Once we are born in the material world and become members of society, we are thrown into a sea of social norms. These norms can be laws, rules, regulations, customs, traditions, and other forms of behavioral regimes. Social norms when effectively enforced can be coercive to people. Each norm carries with it sanction and punishment. This sanction can be psychological such as ostracism, rumors and gossip, public shaming, etc. or penal in nature such as imprisonment, suspension, banishment, or paying of fines. Norms limit our freedom and action in society. They also structure our mental life and thinking. If caught by authorities violating them, we can be trapped in society for life.
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One story that struck me in a documentary shown in a local television is the story of a homeless Filipino migrant in the United States. He said before he became a homeless, he lived a happy family life with his wife and children. But this happiness was overturned when his wife filed a divorce. The law on alimony in San Francisco requires a husband who divorced his wife to pay 70% of his monthly income as a support to his wife and children. According to him, this has radically changed his life. He was unable to keep up with the payments and incurred debts from the government. Thus, he lost his job and left his normal life and became a homeless. He can’t return back to his old life since this implies paying his huge debts and finding a high-paying job. His story is an example of a societal trap in the material world that people may sometimes find themselves imprisoned, unable to free themselves from material bondage for violating societal norms. For people who live without a spirituality and life of prayer, to live a societal trap is probably the end of the road. It can be a life of boredom, without meaning, progress, and hope.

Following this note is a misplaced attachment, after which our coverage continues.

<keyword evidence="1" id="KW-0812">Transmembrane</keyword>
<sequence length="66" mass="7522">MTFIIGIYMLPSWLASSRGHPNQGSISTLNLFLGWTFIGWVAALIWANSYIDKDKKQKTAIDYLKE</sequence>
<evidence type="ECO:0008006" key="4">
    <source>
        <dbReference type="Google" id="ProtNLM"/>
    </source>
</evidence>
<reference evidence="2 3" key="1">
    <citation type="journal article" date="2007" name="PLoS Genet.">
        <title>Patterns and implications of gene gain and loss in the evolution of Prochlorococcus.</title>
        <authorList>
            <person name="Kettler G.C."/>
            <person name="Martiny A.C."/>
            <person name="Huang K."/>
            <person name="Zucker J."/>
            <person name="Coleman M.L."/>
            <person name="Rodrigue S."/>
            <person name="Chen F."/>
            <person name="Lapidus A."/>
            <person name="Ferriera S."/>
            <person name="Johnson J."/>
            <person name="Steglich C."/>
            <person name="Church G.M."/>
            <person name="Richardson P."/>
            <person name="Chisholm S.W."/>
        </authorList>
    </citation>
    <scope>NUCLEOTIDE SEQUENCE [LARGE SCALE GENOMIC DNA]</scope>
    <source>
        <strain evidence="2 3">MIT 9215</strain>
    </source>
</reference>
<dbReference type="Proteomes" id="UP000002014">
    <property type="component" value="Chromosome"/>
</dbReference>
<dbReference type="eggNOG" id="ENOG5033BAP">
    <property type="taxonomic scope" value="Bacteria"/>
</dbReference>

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Material bondage is not an end, however, for people with deep sense of spirituality, particularly for those with strong beliefs in the supernatural or God. Religiosity, can provide people with a sense of meaning and purpose which can “empower” and provide them with a sense of control in the face of potentially stressful events (Hood 1974; Matton & Rappaport 1983). Spirituality can give us resilience and courage to face difficult situations in life. Thus, one secret to transcend the limitations of our material limitations is searching of an appropriate spirituality that fits with out ultimate goals in life. Searching for ultimate values and meaning of life is the key to purpose-driven life that transcends the material world. This is not escapism but an acknowledgement that there is more what the material world can offer.
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